By Jean Christou
Turkish daily Milliyet on Monday said it had accessed the content of some of the discussions between President Nicos Anastasiades and Turkish Cypriot leader Mustafa Akinci, much of it focusing on property.
The article refers to how some of the issues surrounding property would be solved with an ‘emotional bond formula’, according to Milliyet’s Sefa Karahasan.
Karahasan wrote that the age of a Greek Cypriot in 1974 would be taken into consideration when determining their return to family property.
“The ‘emotional bond’ age of 10 is being discussed at the table. The religious areas, the properties to be used for security purposes after the solution, the properties which will be vacant after the solution and the unappropriated and unused properties will not be included in the scope of emotional bond,” the article said.
It will be implemented for all other properties, initially for land with buildings or homes and later for empty plots.
The paper estimates that between 162,000-180,000 Greek Cypriots fled south in 1974 and had left behind 1.35 million donums of land or 1,350 square kilometres.
Between 43,000 and 65,000 Turkish Cypriots went north leaving behind 400,000 donums, or 400 square kilometres of land.
The leaders already have a common understanding that individual property rights have been accepted, those who lost and those now using those properties will have different choices based on various criteria including compensation, exchange and return of property that will be overseen by a property commission on which there will be an equal number of Greek and Turkish Cypriots.
Diplomatic sources told Milliyet that Anastasiades asked Akinci for the return of the fenced off city of Varosha and the beginning of the withdrawal of troops from the very first day of a solution so that Greek Cypriots will see immediate benefits
“With the solution Tymbou [Ercan] airport will open for international flights and your integration with the international community will start,” he reportedly told Akinci.
Akinci, the paper said, argued that the implementation of the solution should be “spread over a reasonable period of time”.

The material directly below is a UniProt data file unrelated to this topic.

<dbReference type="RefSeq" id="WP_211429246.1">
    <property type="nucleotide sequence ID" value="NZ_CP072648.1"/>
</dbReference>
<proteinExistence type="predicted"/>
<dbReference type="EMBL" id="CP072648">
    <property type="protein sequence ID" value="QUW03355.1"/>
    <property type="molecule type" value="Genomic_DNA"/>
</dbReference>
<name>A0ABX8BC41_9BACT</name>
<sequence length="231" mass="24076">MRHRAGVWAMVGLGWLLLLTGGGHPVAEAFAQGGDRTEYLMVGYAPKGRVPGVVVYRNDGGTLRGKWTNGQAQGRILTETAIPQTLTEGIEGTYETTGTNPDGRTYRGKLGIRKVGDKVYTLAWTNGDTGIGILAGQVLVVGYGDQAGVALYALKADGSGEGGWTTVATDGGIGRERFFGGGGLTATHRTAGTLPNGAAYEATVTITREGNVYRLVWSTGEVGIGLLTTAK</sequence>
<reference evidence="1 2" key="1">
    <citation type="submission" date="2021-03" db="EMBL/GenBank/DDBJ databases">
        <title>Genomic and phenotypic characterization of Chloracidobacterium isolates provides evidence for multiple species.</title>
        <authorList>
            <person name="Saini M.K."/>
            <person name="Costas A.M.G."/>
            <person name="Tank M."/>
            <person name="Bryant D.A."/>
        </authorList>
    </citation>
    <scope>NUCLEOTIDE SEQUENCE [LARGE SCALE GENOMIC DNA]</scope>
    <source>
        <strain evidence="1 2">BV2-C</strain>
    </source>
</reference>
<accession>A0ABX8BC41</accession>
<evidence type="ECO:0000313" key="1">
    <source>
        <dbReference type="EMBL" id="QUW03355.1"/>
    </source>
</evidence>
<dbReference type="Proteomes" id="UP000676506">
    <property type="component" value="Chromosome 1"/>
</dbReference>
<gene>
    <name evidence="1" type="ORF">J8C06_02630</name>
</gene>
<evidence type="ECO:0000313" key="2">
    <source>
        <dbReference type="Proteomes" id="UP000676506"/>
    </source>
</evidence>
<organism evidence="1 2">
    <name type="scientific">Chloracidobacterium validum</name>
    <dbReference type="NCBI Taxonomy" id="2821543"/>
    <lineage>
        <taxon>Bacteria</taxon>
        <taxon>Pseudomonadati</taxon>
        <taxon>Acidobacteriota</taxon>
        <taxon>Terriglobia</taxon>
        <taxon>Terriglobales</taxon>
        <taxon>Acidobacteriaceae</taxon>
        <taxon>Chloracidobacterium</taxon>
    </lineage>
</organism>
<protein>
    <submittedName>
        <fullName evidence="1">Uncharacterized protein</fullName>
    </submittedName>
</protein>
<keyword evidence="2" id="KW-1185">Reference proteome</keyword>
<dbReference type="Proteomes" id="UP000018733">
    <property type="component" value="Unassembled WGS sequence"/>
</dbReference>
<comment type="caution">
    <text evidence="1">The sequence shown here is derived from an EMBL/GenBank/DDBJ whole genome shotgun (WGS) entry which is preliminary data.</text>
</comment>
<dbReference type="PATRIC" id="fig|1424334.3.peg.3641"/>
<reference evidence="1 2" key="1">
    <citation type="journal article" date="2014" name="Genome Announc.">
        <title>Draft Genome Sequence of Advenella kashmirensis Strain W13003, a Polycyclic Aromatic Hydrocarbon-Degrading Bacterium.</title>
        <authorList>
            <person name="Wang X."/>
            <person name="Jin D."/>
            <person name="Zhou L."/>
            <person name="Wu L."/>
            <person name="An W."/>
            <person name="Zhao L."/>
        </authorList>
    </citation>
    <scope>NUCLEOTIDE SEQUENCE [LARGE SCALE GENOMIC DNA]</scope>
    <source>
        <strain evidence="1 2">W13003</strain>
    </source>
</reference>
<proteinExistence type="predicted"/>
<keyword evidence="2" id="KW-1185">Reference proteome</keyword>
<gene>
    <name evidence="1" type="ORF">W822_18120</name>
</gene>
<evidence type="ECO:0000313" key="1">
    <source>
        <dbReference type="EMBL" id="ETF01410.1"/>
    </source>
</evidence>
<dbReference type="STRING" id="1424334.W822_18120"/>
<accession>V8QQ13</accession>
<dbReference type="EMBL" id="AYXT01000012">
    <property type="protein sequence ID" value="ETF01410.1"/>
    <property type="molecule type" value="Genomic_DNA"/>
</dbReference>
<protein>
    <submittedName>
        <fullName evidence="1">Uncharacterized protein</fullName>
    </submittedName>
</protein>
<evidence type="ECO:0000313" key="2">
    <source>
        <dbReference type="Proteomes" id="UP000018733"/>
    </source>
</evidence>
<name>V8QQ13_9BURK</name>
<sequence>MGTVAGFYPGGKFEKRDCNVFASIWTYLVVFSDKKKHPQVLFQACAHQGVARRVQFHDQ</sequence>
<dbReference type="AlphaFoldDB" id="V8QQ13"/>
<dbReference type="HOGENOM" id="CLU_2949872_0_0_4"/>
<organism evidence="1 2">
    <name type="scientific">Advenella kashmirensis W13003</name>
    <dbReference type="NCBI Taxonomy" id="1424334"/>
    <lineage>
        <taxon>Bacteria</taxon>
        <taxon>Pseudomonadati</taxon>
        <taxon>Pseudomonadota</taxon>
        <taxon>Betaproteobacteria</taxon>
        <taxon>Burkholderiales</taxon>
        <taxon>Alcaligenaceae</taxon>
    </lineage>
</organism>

He also proposed the leaders be closed in a room somewhere outside Cyprus to discuss the “critical chapters” like territory. Milliyet said Anastasiades has not closed the door to this suggestion, but wants to do as much as possible on the ground in Cyprus first.
Referring to the rotating presidency, Milliyet said the issue “has been turned into a mystery” but that an agreement in principle had been reached. However, Anastasiades had asked for a re-evaluation, it said.
On population, the newspaper said the leaders agreed on the number of the citizens before the referendum and that the Greek Cypriot population would be 802,000 and the Turkish Cypriot population 220,000. The Greek Cypriots reportedly said that no more than the latter number for Turkish Cypriots could vote in a referendum and opposed any right to vote by the Turkish Cypriots living abroad. Akinci reportedly responded by saying the number of the Turkish Cypriots would not increase beyond this number.
Milliyet said other issues on which agreement had been reached included the proportion in the federal government and the public sector being set at 67 per cent Greek Cypriot and 33 per cent Turkish Cypriot.
The federal state would have no army, only a coastguard, and that all citizens of the united federal Cyprus would be ‘internal citizens’ of both the Turkish Cypriot and Greek Cypriot founding states.
Those to be elected president and vice president would be able to equally share a term of five years i.e. a person could become president for 2.5 years and vice president for another 2.5 years.
The term of duty in the Senate and the House of Representatives would also be five years. During the first two years, and five months after a solution, the presidents of both would come from the Greek Cypriot founding state and their vice presidents from the Turkish Cypriot founding state.
The number of the judges in the Federal Supreme Court would be eight and if a deadlock was reached in the decision process, the solution would be to draw lots.